The Week That Was: 2024-02-03 (February 3, 2024)

This week we bring you a range of different topics from a variety of sources.

Firstly, an essay by physician-scientist Daniel Nebert, published in American Thinker, which presents the argument that the climate crisis is a fairy tale. Meteorologist Chuck Wiess offers some corrections to the original essay, upon which a revised version was published. This piece provides a perspective on the widespread misinformation spread by the climate crisis narrative and the consequences of falling for this fairytale.

Following this, we look into a video series called 'Juice', produced by energy commentator Robert Bryce, which explores the failures of replacing reliable electricity from coal, oil, gas and nuclear with wind and solar. The video raises important arguments about the fragility of the current electrical grid and the importance of affordable, reliable electricity provision.

Finally, we examine the misleading use of graphs, which is a common tool used to present data in a selective way to promote a certain agenda, particularly with regards to the climate crisis.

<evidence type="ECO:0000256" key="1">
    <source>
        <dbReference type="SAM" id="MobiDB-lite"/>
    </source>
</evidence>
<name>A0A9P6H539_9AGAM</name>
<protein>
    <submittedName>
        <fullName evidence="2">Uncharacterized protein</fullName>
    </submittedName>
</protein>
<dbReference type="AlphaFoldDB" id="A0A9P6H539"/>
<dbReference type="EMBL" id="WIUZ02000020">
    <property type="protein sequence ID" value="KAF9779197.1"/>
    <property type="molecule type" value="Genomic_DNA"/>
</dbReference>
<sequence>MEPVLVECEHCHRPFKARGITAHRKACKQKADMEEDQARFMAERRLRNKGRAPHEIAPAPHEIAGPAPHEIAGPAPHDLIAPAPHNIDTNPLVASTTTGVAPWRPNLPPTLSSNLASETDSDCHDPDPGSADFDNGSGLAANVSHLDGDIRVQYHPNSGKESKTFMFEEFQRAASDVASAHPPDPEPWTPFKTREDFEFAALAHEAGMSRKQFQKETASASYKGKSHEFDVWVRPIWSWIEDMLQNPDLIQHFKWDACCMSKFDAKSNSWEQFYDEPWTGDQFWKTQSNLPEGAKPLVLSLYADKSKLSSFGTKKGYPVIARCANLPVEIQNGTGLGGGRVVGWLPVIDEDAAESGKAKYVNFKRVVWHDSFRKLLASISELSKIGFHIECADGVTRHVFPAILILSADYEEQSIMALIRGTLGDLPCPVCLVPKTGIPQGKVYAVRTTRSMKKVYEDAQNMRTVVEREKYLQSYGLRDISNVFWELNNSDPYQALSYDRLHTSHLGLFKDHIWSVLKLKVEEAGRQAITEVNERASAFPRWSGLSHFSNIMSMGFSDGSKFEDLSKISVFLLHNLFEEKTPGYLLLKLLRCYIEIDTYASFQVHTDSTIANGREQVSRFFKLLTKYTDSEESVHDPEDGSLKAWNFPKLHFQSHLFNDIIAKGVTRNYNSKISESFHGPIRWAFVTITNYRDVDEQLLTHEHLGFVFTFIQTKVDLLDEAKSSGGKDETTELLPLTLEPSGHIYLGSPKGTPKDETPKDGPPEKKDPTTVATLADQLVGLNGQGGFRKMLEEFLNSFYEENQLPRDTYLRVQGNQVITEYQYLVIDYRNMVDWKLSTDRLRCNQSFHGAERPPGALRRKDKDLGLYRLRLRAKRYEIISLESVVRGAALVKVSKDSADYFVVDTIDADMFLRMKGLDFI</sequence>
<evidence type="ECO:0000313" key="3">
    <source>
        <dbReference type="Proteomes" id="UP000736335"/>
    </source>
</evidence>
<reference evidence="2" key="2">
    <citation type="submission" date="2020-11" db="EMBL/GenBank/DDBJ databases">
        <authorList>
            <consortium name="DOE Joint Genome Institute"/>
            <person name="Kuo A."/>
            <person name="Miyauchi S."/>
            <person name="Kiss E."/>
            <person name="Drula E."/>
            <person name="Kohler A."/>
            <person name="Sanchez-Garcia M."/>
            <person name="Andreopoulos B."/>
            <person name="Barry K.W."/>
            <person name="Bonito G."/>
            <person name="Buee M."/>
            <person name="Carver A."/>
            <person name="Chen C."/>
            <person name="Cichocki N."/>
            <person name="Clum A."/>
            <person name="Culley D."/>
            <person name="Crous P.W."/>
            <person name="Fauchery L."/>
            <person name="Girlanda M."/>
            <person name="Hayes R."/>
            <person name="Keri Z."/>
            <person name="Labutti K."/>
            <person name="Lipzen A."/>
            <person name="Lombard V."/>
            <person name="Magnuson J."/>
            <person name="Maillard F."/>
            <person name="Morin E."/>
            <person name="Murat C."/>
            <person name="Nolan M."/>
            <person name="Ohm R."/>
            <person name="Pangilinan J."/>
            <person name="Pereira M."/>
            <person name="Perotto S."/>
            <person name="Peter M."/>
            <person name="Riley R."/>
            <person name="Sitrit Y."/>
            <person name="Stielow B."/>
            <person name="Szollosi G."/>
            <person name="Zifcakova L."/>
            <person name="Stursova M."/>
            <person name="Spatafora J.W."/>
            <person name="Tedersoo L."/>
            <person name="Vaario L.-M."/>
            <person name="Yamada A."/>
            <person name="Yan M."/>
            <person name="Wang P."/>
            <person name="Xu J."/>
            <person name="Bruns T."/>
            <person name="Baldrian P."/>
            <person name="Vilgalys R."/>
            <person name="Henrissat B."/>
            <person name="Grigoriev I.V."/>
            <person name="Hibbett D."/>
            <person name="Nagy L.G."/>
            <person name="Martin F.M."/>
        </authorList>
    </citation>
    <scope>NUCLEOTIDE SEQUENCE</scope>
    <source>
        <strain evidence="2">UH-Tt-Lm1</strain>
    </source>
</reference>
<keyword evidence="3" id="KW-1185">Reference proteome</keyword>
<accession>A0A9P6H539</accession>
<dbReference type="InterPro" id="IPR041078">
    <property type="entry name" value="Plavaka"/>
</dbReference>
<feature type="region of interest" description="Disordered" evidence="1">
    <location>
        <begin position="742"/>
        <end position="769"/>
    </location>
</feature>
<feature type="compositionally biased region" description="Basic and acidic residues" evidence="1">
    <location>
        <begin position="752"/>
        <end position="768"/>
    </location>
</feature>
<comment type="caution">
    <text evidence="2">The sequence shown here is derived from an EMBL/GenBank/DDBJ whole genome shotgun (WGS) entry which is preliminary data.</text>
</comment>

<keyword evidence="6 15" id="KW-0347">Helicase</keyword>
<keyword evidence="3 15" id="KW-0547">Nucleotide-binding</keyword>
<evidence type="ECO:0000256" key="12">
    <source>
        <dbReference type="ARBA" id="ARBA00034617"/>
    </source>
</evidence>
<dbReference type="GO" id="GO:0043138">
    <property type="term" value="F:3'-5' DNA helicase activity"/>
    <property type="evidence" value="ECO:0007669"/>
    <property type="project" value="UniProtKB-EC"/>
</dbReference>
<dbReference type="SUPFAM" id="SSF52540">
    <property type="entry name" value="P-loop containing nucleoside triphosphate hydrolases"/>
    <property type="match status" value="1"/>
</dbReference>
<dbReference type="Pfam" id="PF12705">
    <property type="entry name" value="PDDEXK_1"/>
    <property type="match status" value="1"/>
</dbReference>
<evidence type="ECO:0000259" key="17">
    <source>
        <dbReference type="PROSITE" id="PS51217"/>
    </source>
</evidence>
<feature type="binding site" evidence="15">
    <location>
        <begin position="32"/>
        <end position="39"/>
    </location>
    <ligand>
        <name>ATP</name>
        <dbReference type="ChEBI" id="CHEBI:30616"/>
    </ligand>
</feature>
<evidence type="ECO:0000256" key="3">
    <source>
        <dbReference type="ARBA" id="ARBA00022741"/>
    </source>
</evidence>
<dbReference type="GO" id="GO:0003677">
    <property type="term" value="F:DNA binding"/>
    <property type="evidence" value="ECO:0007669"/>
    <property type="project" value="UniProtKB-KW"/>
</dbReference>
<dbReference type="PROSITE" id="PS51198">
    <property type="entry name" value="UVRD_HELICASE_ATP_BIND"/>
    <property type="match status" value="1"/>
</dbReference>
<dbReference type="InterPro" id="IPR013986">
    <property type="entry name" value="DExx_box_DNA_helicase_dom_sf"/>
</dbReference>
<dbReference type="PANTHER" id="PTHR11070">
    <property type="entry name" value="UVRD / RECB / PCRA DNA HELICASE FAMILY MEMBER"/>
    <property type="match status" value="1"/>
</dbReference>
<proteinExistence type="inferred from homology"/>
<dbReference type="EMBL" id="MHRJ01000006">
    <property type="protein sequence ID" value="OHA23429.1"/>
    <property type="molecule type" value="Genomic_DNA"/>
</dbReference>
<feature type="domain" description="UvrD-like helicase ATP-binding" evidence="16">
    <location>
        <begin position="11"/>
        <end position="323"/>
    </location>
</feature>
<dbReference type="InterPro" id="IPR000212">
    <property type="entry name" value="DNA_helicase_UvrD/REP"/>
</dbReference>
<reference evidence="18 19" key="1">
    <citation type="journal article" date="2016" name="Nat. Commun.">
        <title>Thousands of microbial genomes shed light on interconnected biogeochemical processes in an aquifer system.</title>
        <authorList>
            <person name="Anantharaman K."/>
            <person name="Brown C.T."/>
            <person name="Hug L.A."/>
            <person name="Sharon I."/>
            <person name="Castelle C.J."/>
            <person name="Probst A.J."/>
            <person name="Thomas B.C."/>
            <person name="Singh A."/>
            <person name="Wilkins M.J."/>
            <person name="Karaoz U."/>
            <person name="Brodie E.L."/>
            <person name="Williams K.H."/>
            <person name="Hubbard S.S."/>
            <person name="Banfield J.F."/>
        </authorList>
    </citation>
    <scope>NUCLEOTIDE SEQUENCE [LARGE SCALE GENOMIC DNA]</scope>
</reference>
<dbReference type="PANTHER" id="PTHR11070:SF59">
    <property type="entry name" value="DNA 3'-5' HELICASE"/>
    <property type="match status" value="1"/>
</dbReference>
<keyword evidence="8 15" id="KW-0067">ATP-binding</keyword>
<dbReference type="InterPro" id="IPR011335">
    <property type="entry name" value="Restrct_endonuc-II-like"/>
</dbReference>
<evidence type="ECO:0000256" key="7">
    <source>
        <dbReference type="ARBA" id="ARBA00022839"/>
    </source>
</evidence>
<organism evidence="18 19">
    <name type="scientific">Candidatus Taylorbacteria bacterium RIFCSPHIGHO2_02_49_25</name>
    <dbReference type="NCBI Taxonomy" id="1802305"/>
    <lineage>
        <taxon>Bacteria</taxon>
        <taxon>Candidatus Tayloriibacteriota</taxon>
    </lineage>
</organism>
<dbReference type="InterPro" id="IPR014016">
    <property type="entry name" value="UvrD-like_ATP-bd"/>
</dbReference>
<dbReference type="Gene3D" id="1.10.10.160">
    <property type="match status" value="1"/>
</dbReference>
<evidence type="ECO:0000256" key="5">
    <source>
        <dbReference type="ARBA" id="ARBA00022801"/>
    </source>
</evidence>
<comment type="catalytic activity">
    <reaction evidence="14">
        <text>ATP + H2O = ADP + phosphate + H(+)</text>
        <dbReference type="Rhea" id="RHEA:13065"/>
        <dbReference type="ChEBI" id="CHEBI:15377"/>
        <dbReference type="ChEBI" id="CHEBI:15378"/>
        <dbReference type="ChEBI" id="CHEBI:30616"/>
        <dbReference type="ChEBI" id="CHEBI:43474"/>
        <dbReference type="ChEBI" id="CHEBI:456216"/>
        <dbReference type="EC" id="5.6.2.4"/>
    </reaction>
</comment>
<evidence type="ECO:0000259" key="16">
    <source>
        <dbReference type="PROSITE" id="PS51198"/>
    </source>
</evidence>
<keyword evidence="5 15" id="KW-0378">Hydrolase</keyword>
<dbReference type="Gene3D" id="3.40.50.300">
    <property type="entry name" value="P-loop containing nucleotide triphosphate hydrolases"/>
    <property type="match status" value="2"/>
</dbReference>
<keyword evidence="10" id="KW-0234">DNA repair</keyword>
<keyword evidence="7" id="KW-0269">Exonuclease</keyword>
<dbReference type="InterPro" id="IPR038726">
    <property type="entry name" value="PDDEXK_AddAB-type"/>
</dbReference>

As always, feel free to use these references and pointers as a jumping-off point for your own further research!

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Prospective observational study of peripheral intravenous cannula utilisation and frequency of intravenous fluid delivery in the emergency department: convenience or necessity?

Introduction Over one billion peripheral intravenous cannulas (PIVCs) are inserted worldwide each year. Insertion of PIVCs is associated with pain, phlebitis, occlusion, and medication extravasation as well as the risk of catheter-associated infection, with an associated cost to departmental resources. Previous studies have not assessed if intravenous (IV) fluid delivery